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False Report of an Emergency - Penal Code 148.3 PC

Posted by Dmitry Gorin | Aug 04, 2022

When someone calls and reports an emergency, first responders and other relevant agencies will be sent to deal with the situation. When somebody decides to intentionally report a crisis that does not exist, they are wasting taxpayer's money and tying up services that could be needed elsewhere.

False Report of an Emergency - Penal Code 148.3 PC
It's a crime to falsely report an emergency.

Thus, deliberately reporting a false emergency is a crime under California Penal Code 148.3 PC.  This statute is a misdemeanor offense and can be charged when somebody makes a false report of an emergency resulting in a response from an emergency vehicle, an amber alert, or evacuation. If convicted, you face up to one year in county jail and will carry a fine of up to $1,000.

Penal Code 148.3 PC falsely reporting an emergency is defined as “Anybody who reports, or causes a report to be made, to a city, county, or state department, district, agency, division, commission, or board, that an emergency exists, knowing that the report is false, is guilty of a misdemeanor crime.”

 PC 148.3, subsection (b) states that anybody who falsely reports an emergency while knowing, or should have reasonably known, that the response to the false report would likely cause a great bodily injury or death is guilty of a felony crime punishable by a fine up to $10,000 and jail time.

In this article by our Los Angeles criminal defense attorneys, we will take a closer look at the statute.

What Exactly Does It Mean to Make a False Emergency Report?

Under the legal definition, an "emergency" means any scenario that could result in the following responses:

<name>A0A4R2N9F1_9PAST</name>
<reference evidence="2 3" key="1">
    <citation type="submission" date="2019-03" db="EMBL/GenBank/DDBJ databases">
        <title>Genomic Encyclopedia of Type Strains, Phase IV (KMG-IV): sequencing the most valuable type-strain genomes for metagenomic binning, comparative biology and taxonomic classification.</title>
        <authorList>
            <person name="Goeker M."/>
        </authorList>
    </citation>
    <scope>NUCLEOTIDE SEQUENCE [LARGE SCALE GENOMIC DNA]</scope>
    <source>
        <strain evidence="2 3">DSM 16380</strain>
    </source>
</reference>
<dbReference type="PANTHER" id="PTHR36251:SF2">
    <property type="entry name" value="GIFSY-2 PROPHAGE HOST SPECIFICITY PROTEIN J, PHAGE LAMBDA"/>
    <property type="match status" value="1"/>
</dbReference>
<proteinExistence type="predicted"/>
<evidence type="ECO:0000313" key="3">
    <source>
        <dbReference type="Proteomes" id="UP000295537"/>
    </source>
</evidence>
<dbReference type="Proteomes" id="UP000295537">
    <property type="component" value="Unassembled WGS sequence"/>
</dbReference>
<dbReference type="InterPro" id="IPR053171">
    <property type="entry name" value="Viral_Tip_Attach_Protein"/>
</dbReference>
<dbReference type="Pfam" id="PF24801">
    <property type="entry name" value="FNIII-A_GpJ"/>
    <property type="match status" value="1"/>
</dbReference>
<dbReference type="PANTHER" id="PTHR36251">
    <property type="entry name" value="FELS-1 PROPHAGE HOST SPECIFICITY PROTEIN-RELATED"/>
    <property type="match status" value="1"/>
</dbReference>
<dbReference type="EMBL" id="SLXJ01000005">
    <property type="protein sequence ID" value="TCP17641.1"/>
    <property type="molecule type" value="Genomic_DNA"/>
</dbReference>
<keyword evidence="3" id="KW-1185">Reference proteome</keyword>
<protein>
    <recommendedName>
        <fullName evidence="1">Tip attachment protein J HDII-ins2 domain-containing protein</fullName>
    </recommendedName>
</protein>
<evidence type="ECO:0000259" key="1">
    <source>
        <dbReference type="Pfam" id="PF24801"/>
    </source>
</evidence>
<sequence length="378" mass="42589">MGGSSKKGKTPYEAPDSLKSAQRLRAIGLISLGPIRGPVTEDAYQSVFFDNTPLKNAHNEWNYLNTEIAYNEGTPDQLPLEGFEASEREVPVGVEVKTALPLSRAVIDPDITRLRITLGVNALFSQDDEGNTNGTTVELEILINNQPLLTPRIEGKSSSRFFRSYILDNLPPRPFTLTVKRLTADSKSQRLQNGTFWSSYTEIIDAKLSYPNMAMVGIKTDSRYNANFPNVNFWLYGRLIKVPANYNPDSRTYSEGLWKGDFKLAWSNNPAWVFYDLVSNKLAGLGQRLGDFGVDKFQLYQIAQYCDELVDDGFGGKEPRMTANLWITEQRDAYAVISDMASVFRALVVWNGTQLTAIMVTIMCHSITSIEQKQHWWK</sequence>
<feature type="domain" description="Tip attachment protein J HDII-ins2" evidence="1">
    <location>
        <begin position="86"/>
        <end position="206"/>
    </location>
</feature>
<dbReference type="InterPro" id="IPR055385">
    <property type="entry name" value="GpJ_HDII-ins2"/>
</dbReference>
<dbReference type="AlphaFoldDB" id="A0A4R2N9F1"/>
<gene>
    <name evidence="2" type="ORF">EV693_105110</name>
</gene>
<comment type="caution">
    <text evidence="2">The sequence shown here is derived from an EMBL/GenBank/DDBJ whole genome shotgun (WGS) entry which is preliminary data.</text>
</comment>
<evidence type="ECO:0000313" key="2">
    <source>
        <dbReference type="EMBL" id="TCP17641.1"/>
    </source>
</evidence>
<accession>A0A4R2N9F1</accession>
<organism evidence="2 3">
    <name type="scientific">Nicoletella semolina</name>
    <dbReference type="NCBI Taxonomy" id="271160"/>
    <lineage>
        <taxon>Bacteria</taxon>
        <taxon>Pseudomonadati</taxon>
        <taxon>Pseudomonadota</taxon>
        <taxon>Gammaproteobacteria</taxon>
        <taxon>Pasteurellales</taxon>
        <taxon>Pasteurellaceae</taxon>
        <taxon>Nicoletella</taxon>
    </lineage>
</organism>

• Dispatch of any emergency vehicle,
  • evacuation of a building or geographic area,
  • An "AMBER Alert"; or
  • Activation of the emergency alert system.

As noted above, Penal Code 148.3 PC prohibits falsely reporting any "emergency" to any department, agency, or division at any level of government in the city, county, or state. A few examples include:

  • Example 1: Mary calls 911 and falsely states that her boyfriend is hitting her and she is unable to get away from him. However, later its discovered she was deliberately trying to get him arrested for domestic battery because she was bitter over their recent breakup.
  • Example 2: As a prank, Joe tells a police officer who was walking by that his friend is crazy and has and armed with an illegal assault weapon. This false report initiates an emergency response, and police evacuate an entire block where they were told he was hanging around

What Are the Penalties for PC 148.3 Conviction?

In most cases, Penal Code 148.3 falsely reporting an emergency is a misdemeanor crime that carries the following penalties if convicted:

  • A fine of up to $1,000.
  • Up to one year in county jail,
  • Reimbursement for the cost of the emergency response.

As noted above, If the false emergency report results in somebody sustaining a serious bodily injury or death, the felony penalties will be increased to a fine of up to $10,000 and up to three years in state prison.